Giving my official witness statement was so incredibly frustrating that I still have a visceral reaction when I think about it. Even though I had an interpreter, there were countless times that phrases I used – colloquialisms, metaphors and the like – just did not translate. It wasn’t until this exact moment that I became aware of how much my everyday speech is littered with such things. Additionally, there are myriad words that don’t translate as an exact match. Some examples:
Purse, pocketbook – my using these words drew a blank expression from my interpreter
Chandelier – translates to “torch”
Patio – is “balustrade”
Anything US metric system does not translate (Ex: “I fell six feet” “He was an inch away”)
Phrases such as “I had no clue” ” ‘He was tanked” and “I’m no shrinking violet” will not serve you well with an interpreter.
I was bursting with information to tell them, details of details. But it just wasn’t as simple as telling the interpreter. She had a mind of her own (though she was lovely, and insistent on sharing her licorice candy despite my protests).
As I gave my statement about what happened to me, my interpreter would translate to the police captain who was pecking at the computer keyboard keys (he did not know how to type), and the psychologist would observe and comment from time to time. I had such a vivid and clear memory of everything and wanted to give every last detail – what Marco was wearing, what the layout of his apartment was and the colors of his walls, bedding, chairs – but the police captain said he did not need that much detail, just broad strokes. That seemed strange to me. Without an attorney, I had no one to guide me on what to do. But I just kept giving as much detail as I wanted to and they typed whatever they wanted to. And let me tell you, they could not seem to understand half of what I was saying. Every time they would read my statement back to me, they had me in the wrong place at the wrong time. I finally asked – no, I demanded – to be allowed to type my statement so that they could then translate it. But no. They said I could not.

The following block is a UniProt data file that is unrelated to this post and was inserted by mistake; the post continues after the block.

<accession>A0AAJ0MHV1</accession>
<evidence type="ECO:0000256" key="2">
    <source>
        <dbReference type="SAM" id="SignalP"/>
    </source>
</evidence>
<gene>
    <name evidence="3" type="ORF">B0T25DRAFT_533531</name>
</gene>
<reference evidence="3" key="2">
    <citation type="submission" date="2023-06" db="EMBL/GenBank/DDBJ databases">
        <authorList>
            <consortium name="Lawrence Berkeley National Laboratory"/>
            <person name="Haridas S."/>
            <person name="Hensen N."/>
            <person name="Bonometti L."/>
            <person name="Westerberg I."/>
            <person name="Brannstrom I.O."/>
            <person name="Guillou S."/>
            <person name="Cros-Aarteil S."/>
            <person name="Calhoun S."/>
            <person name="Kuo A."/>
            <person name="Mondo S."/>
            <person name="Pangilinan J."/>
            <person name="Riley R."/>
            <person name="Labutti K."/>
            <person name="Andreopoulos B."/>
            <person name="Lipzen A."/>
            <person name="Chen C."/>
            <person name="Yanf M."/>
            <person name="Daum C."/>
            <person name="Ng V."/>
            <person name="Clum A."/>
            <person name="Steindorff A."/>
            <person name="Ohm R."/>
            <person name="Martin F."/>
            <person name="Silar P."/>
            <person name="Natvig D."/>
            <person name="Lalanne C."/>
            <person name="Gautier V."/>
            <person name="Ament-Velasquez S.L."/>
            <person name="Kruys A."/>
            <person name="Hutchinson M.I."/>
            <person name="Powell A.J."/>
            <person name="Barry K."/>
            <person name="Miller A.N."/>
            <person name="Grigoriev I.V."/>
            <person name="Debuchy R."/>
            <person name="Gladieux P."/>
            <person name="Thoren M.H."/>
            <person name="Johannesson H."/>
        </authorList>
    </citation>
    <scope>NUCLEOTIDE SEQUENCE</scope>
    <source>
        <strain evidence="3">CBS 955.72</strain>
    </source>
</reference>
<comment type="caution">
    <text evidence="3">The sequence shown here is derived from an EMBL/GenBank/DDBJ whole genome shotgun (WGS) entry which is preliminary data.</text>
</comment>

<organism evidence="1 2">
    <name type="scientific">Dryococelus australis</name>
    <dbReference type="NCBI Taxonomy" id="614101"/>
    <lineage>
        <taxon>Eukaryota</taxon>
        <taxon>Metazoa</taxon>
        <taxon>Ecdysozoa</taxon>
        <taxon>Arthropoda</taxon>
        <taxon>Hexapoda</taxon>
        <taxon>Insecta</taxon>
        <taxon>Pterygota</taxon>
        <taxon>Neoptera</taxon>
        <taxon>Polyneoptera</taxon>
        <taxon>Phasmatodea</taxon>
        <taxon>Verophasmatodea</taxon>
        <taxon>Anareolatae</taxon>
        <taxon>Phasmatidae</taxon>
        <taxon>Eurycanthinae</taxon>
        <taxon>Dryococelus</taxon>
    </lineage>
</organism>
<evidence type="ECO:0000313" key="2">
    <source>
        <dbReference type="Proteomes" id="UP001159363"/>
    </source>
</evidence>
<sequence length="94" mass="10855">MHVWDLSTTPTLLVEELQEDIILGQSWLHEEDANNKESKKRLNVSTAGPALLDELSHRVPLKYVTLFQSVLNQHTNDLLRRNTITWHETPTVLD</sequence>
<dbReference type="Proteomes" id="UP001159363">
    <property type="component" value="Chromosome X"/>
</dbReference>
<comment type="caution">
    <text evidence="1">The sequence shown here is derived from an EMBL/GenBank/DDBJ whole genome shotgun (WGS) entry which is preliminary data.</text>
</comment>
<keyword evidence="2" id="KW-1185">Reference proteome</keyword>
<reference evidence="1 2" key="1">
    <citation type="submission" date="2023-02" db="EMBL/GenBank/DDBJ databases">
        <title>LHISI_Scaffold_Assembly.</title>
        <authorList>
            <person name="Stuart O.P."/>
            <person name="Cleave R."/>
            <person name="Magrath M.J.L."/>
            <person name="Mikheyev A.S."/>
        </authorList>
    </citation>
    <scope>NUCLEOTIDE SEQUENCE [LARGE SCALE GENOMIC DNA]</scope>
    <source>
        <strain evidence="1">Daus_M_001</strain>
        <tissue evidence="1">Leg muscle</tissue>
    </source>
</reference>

They could not grasp that his art studio near the cafe was different than his apartment near the Spanish Steps. They did not understand that I had been up to Marco’s once already before the second time when he attacked me. They could not grasp how I got from Marco’s patio to the American couple’s balcony. I would often leave my chair to demonstrate things to them in hopes that I could transcend the language barrier.
Finally, after 10 hours which included a trip back to Marco’s street, the police asked me to sign my statement. I did not want to sign something I could not read – and you shouldn’t either. I asked for the interpreter to read my statement back to me. And then I DEMANDED four edits. They tore up the first statement and promised they were printing a new one reflecting my requested edits. Only then did I sign the statement. Many months later – after my attorney gave me a translation of my statement – would I realize they had not made the edits. Good times.